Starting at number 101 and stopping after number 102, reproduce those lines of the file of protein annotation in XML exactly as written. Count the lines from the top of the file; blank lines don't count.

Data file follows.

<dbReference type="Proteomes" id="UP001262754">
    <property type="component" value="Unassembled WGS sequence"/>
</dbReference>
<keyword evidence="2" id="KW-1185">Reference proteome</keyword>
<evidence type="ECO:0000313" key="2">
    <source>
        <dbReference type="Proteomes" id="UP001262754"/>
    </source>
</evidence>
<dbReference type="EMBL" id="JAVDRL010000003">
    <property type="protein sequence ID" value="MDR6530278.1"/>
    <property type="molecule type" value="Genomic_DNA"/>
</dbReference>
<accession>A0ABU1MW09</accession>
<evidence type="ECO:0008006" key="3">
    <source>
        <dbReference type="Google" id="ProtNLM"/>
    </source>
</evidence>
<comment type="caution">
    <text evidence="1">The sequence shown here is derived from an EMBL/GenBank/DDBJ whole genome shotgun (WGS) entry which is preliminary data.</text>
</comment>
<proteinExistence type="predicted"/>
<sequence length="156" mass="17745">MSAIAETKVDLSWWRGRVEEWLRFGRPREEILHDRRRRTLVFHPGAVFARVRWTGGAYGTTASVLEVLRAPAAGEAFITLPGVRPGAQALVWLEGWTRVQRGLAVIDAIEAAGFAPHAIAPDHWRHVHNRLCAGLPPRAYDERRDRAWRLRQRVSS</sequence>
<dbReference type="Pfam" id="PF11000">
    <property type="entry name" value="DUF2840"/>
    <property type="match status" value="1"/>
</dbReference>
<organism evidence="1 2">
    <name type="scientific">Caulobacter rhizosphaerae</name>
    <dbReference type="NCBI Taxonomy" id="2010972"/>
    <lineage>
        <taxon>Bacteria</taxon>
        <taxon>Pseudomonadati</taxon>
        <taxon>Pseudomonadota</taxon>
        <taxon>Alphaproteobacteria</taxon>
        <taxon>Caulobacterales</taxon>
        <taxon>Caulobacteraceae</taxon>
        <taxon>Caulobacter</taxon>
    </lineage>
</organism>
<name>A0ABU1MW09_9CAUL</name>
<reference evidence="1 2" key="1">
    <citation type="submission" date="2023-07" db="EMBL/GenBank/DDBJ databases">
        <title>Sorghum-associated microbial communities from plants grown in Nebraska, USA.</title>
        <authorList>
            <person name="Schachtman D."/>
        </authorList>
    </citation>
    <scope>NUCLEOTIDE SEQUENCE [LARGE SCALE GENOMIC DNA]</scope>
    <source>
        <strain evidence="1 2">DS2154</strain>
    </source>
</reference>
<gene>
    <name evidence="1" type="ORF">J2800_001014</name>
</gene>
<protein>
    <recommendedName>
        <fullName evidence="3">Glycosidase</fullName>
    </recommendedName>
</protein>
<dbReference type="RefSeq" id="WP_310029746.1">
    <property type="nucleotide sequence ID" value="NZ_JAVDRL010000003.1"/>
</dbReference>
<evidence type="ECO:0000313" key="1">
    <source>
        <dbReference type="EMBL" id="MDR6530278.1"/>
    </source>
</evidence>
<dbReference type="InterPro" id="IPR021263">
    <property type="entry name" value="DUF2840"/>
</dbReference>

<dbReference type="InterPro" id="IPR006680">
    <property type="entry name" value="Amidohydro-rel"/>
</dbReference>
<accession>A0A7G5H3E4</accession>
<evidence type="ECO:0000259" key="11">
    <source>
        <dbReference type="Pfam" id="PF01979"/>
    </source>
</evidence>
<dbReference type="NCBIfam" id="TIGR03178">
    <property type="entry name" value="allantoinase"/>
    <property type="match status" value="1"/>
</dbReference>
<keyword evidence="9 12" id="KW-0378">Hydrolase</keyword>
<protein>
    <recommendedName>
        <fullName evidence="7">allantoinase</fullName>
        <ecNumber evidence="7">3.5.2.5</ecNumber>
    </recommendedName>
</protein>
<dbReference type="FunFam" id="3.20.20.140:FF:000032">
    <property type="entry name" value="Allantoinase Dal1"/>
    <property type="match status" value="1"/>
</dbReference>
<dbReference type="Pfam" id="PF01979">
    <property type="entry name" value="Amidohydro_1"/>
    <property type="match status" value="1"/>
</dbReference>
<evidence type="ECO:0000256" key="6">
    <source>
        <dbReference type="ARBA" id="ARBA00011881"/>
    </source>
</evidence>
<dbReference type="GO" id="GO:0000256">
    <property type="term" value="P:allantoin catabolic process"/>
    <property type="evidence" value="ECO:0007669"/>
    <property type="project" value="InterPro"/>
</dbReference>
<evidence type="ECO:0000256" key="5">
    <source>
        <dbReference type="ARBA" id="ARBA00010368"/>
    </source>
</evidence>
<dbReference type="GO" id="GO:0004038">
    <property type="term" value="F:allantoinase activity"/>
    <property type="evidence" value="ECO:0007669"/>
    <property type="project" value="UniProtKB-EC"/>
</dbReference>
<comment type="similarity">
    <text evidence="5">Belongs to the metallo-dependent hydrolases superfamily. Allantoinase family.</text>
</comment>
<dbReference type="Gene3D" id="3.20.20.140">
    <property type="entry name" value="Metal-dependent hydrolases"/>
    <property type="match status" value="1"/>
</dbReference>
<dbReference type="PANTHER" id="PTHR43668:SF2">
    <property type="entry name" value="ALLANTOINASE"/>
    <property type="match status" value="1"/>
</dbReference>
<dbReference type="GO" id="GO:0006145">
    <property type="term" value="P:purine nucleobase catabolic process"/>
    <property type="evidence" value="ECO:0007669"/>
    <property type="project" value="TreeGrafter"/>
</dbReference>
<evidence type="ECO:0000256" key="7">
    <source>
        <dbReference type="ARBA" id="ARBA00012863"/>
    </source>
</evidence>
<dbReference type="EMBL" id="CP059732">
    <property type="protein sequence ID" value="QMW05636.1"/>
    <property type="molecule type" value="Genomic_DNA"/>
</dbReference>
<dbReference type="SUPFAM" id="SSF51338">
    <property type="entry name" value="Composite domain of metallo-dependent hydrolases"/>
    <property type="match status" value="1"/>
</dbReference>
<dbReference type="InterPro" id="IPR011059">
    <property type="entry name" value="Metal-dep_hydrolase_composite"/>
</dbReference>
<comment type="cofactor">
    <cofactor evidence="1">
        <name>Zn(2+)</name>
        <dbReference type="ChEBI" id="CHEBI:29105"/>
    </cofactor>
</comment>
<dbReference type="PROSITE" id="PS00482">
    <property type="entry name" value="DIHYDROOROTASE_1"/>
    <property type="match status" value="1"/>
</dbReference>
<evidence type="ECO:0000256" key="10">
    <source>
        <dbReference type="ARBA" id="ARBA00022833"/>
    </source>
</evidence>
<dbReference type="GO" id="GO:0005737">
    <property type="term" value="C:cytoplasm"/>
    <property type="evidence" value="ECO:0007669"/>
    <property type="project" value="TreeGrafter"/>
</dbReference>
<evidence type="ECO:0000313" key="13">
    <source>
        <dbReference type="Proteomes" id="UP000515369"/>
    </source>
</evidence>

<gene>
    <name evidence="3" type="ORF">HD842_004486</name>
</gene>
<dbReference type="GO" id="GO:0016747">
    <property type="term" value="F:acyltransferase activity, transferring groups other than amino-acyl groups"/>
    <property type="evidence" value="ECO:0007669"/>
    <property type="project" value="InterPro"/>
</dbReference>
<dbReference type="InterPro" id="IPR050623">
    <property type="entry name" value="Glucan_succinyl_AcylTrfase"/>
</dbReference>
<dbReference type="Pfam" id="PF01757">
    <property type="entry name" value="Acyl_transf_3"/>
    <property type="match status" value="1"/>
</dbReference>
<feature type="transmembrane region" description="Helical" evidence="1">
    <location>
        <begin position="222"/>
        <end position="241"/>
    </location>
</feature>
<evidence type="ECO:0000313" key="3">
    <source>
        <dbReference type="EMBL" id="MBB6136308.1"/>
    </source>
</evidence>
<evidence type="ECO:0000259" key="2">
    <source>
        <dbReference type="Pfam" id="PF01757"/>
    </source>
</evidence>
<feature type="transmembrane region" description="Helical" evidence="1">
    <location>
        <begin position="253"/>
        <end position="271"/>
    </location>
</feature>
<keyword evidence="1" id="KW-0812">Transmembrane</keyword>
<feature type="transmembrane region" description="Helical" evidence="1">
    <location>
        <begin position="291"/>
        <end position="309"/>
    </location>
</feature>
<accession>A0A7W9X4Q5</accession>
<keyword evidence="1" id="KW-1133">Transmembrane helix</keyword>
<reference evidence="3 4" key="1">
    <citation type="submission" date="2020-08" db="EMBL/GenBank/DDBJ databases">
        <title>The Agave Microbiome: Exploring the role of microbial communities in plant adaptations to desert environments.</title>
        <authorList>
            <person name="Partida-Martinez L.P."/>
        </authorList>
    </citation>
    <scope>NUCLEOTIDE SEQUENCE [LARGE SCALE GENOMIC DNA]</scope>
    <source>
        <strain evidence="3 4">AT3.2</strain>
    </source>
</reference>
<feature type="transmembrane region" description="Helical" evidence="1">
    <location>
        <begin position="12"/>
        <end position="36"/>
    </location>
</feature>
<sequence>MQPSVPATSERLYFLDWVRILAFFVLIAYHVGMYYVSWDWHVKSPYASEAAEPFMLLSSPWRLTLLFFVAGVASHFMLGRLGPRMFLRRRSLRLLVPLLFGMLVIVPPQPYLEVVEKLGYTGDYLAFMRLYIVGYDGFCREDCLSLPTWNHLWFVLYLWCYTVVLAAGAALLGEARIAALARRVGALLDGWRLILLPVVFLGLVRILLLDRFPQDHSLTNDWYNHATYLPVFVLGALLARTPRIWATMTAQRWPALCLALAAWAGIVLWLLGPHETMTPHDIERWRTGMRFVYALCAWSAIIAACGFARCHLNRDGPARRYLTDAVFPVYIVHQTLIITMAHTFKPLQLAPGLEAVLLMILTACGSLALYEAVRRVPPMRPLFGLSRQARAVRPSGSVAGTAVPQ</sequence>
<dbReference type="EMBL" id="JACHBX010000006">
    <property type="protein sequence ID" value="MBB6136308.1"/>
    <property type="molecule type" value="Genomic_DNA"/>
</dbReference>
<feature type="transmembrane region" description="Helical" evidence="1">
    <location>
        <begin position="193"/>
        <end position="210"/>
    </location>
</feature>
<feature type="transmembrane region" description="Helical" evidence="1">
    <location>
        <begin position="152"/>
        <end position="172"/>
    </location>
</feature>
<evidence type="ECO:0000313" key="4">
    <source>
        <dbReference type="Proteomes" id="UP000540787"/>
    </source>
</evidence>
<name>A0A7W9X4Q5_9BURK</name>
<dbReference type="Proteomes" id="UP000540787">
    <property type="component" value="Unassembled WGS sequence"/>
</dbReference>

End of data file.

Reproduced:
</dbReference>
<evidence type="ECO:0000256" key="6">